Whether in an orchard or your backyard, you may be familiar with damage from mealybugs.
Adult females, soft-bodied, oval and segmented, are covered with a powdery or waxy white covering and are 1/10 to 1/4 inch long. A white cottony sac on the underside of plant leaves in combination with the appearance of ants is a sign that the mealybug has entered your landscape. Females can lay 300-600 eggs within each white sac. (These cottony sacs are sometimes confused with downy mildew). There are three species of them in the genus Pseudococcus; these obscure, and longtailed mealybugs that are common to California.
Spotting the Mealybug
Mealybugs are a common pest of apples, pears, grape vines, avocados, and other landscape plants. These pests damage by contaminating clusters with cottony egg sacs, larvae, adults, and honeydew. Often the honeydew becomes covered with a black sooty mold. Egg laying continues for up to two weeks, after which the female dies. Eggs hatch within one to three weeks, producing active, yellow nymphs who immediately begin looking for food. All three species can transmit grape viruses, according to CU IPM. Longtailed mealybug also affects California avocados.
Ants Symbiotic Relationship with Mealybugs
Mealybugs attack all parts of the plant. They pierce and then suck the sap from the plant, excreting a honeydew substance that is sticky and draws ants. This is the basis for a symbiotic relationship between the mealybug and the ants who protect their food source.
If the mealybug infestation is light or just beginning, choose organic options for control without spraying harmful chemicals. Prune severely infested branches, dab with alcohol or spray with a Neem oil solution, making sure to treat stems and the underside of leaves. In fact, using Neem as a part of a regular spray program can keep many pests away before they can get a start in your garden. Sometimes, a strong blast of water will disperse the mealybugs.
Natural enemies often control mealybug infestations. Eliminate ants, who protect the mealybug for the honeydew, so that natural predators can work. According to UC IPM, “Mealybug predators include green lacewing (Chrysoperla spp.) larvae, pirate bugs, predaceous fly larvae, and lady beetles, such as the mealybug destroyer (Cryptolaemus montrouzieri). Parasitic wasps are especially important in controlling outbreaks because the wasps specialize on mealybugs and reproduce rapidly. Acerophagus notativentris, Arhopoideus peregrinus, and Anarhopus sydneyensis (family Encyrtidae) parasitize longtailed mealybug”.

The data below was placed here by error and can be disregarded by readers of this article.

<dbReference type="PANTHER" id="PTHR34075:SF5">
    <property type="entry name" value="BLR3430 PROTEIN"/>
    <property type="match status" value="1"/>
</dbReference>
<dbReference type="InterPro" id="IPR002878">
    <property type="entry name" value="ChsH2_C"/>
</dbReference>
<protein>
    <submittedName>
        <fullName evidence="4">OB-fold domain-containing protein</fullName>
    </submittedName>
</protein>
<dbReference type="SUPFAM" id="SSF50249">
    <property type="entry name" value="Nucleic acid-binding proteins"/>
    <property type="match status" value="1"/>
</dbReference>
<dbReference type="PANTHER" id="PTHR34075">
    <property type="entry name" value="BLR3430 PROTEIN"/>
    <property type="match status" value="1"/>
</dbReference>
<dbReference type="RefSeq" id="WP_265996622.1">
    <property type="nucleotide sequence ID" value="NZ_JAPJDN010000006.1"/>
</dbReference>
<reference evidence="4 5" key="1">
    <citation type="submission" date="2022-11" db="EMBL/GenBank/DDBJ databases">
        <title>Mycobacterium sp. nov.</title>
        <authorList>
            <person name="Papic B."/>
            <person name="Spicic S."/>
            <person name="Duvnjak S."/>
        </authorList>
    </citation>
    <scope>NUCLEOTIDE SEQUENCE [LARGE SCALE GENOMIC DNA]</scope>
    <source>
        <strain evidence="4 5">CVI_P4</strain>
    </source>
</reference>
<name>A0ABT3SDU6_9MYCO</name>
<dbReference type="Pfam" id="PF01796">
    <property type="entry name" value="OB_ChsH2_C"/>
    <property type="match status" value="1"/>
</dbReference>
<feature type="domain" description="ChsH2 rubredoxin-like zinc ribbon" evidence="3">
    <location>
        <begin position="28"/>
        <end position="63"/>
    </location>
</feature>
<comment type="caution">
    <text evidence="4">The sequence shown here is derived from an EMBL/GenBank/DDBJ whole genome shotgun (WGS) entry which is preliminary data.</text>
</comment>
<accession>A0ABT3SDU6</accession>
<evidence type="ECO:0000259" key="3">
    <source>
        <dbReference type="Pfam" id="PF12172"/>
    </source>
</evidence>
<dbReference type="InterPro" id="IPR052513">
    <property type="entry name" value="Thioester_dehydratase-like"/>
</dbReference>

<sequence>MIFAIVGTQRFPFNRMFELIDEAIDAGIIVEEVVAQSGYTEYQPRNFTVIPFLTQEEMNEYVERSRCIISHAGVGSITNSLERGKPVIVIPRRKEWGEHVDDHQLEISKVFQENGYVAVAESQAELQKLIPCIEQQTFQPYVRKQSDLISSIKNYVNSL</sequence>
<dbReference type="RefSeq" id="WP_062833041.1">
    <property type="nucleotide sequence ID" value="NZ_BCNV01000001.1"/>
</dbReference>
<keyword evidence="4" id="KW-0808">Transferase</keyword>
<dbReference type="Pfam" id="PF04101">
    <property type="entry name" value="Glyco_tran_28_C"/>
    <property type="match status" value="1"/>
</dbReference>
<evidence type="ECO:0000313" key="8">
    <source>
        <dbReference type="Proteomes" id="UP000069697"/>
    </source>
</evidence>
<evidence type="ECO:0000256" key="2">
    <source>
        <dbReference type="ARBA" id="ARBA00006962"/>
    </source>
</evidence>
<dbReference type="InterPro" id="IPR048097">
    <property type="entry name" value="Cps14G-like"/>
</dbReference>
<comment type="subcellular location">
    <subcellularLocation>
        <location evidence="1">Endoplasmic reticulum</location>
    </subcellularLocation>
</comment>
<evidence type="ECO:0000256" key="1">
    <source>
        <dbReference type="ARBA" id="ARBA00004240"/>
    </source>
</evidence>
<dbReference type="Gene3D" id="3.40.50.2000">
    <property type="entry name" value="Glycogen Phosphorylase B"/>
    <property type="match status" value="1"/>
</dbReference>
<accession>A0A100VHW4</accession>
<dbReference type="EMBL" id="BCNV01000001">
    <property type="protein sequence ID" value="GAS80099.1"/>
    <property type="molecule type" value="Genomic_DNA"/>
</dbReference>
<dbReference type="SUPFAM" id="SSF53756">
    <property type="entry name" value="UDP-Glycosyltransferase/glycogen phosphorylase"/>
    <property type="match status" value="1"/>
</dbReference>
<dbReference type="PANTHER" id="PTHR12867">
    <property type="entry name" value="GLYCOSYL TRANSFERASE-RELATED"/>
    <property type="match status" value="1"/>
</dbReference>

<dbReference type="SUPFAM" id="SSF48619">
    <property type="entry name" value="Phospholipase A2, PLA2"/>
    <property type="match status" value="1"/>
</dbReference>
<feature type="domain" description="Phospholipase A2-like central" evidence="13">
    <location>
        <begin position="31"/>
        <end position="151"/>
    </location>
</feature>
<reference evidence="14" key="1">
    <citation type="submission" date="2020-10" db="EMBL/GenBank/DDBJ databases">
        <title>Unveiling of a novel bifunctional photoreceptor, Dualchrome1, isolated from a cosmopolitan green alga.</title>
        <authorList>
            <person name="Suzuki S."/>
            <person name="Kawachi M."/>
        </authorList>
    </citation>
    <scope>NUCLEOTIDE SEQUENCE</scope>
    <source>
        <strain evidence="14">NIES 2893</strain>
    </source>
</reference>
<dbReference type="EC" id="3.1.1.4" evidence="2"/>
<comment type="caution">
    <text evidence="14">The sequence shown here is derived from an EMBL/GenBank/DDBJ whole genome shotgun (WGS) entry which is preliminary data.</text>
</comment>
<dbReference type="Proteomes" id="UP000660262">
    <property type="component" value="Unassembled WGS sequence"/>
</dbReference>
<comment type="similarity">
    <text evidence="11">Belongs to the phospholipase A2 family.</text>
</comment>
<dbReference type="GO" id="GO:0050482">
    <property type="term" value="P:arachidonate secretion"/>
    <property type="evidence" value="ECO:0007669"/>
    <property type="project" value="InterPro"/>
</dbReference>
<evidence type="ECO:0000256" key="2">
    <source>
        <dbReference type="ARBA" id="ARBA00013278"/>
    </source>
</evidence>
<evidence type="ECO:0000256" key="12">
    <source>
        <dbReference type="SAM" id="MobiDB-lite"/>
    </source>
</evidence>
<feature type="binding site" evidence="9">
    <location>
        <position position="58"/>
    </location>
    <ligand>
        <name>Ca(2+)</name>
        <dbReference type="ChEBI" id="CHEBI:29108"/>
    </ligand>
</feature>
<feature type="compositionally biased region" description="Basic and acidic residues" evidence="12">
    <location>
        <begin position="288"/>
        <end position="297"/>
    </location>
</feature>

A healthy tree or plant is the best defense against mealybug and other pests. Start by planting a healthy, high quality tree or shrub from the trusted professionals at Paradise Nursery. Keep it healthy by following the care instructions we provide. If questions arise, feel free to contact us. Our experienced staff is available to consult, design, install, and manage your landscape and home orchard.
Not Just a California Pest
More than 275 varieties of mealybug exist in the U.S. In warm climates, mealybugs do extensive damage to citrus and ornamental plants, as well as grapes. These pests infect a wide variety of indoor and tropical plants. While they are small and seldom seen, the damage left behind is unmistakable. Left untreated, plants weaken and may die.
Occasionally, the mealybug can overwinter in egg or nymph form and attack again in spring, but more often the pest enters your landscape on new, affected plant material. Secluding pests is the primary reason to keep new plants separate for a few days after you bring them in.
Mealybugs suck phloem sap, the sap that feeds the plants. As the nymphs feed, they foul plants with the honeydew excretion. Large populations often slow plant growth and cause premature leaf or fruit drop and twig dieback. Mealybugs are often confused with wooly aphids.